This is the mail archive of the
mailing list for the GDB project.
Re: printing wchar_t*
I think folks are seeing difficult problems where there aren't any.
Even if the host character set (that is, the character set GDB is
using to communicate with its user, or in its MI communications) is
plain, old ASCII, GDB can, without any loss of information, convey the
contents of a wide string using an arbitrary target character set via
MI to a GUI, using code the GUI must already have.
Suppose we have a wide string where wchar_t values are Unicode code
points. Suppose our host character set is plain ASCII. Suppose the
user's program has a string containing the digits '123', followed by
some funky Tibetan characters U+0F04 U+0FCC, followed by the letters
'xyz'. When asked to print that string, GDB should print the
following twenty-one ASCII characters:
Since this is a valid way to write that string in a source program, a
user at the GDB command line should understand it. Since consumers of
MI information must contain parsers for C values already, they can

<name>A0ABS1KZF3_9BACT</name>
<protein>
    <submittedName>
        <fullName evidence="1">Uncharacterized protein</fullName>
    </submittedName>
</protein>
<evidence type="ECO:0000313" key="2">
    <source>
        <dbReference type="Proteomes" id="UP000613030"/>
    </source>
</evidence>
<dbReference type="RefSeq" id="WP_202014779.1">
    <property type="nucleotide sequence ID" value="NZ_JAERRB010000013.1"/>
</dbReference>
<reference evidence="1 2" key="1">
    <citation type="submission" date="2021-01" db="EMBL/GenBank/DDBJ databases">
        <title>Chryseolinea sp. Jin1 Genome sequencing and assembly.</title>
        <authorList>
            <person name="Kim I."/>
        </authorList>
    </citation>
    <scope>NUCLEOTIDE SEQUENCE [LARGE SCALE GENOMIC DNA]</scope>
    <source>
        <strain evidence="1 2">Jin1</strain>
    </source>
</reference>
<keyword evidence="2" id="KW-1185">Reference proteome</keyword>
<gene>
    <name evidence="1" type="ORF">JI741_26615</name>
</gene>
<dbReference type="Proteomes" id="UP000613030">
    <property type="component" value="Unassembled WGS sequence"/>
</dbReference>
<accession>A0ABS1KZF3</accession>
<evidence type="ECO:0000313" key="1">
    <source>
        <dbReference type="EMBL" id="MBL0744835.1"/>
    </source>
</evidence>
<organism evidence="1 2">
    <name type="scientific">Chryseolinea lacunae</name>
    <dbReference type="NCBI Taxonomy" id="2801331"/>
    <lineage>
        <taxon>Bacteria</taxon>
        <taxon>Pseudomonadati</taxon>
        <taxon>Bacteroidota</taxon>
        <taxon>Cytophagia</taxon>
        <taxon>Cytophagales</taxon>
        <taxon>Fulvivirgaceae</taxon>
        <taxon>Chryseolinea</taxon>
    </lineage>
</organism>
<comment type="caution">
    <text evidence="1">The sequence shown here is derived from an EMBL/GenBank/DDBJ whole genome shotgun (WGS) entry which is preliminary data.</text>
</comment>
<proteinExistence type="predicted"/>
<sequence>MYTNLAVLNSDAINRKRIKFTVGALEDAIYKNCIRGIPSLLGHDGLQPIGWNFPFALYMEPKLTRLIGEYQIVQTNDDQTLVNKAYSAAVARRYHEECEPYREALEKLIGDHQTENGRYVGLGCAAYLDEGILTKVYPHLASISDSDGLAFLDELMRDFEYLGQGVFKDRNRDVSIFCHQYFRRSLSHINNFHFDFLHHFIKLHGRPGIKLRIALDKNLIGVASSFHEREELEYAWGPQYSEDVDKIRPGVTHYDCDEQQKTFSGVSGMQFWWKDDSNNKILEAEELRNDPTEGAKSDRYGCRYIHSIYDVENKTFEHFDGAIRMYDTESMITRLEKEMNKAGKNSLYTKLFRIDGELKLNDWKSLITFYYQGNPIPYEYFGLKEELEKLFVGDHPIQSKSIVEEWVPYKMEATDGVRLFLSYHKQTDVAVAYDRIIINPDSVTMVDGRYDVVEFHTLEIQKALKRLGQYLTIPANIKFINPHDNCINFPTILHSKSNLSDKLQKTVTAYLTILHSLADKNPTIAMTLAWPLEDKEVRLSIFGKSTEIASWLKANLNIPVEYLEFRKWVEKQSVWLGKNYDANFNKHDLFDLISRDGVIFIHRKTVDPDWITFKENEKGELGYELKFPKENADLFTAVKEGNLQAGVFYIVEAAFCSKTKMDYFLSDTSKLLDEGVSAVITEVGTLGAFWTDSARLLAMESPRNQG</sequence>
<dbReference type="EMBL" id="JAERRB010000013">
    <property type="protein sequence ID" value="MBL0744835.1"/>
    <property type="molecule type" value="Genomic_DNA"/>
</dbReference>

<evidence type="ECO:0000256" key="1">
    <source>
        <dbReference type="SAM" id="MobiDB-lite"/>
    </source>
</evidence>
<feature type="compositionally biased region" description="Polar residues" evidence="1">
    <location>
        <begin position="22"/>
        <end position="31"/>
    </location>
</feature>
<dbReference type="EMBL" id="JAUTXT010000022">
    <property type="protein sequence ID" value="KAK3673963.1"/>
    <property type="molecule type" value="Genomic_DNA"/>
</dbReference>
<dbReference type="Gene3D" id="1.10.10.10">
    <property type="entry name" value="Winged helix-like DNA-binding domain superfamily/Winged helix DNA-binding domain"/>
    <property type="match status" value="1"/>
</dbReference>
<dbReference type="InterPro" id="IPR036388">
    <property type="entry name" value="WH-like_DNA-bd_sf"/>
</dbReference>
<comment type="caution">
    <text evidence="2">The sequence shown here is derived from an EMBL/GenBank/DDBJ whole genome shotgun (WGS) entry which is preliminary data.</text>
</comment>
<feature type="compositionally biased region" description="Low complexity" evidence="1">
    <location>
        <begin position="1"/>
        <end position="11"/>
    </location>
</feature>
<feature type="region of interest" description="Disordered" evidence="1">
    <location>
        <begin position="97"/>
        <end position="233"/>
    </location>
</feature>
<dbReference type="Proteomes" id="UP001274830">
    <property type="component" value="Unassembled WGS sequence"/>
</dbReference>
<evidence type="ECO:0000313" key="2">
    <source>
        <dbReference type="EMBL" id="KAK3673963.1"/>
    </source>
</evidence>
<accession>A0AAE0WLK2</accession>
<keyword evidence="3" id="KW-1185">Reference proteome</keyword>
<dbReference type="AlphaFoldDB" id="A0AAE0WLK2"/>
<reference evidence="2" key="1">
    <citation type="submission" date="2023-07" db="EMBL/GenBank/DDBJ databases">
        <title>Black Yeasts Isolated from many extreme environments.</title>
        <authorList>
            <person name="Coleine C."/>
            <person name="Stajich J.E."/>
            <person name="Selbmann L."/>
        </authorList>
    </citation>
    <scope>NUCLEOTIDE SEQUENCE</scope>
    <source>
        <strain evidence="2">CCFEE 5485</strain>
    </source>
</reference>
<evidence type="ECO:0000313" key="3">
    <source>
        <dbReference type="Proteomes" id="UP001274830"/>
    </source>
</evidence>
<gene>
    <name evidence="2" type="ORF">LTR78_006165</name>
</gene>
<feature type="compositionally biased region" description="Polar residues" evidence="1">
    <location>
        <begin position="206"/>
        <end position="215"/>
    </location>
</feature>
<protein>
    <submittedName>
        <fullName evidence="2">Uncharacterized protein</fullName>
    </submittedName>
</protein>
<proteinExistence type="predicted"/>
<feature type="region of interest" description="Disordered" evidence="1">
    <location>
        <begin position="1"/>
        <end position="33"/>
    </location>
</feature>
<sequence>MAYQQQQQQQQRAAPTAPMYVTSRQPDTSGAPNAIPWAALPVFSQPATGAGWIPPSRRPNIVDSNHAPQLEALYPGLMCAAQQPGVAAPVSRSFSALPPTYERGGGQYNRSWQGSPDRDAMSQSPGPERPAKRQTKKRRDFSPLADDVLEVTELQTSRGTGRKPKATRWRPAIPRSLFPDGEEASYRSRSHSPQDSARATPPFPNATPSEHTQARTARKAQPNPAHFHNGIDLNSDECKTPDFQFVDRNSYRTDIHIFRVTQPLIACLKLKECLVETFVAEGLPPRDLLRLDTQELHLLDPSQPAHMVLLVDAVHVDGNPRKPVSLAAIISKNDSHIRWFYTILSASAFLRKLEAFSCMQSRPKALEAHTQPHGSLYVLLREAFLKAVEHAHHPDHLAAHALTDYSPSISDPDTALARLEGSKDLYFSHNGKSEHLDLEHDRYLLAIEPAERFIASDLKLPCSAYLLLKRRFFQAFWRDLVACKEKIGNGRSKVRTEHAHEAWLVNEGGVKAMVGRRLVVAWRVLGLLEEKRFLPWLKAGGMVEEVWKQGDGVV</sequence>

reliably find the contents of the string.
Note that this gets a GUI the contents of the string in the *target*
character set. The GUI itself should be responsible for converting
target characters to whatever character set it wants to use to present
data to its user. Here, GDB's 'host' character set is just the
character set used to carry information from GDB to the GUI; it should
probably be set to ASCII, just to avoid needless variation. But
either way, it's just acting as a medium for values in C source code
syntax, and has no bearing on either the character set the target
program is using, or the character set the GUI will use to present
data to its user.
Unicode technical report #17 lays out the terminology the Unicode
folks use for all this stuff, with good explanations:
According to the ISO C standard, the coding character set used by
wchar_t must be a superset of that used by char for members of the
basic character set. See ISO/IEC 9899:1999 (E) section 7.17,
paragraph 2. So I think it's sufficient for the user to specify the
coding character set used by wide characters; that fixes the ccs used
for char values.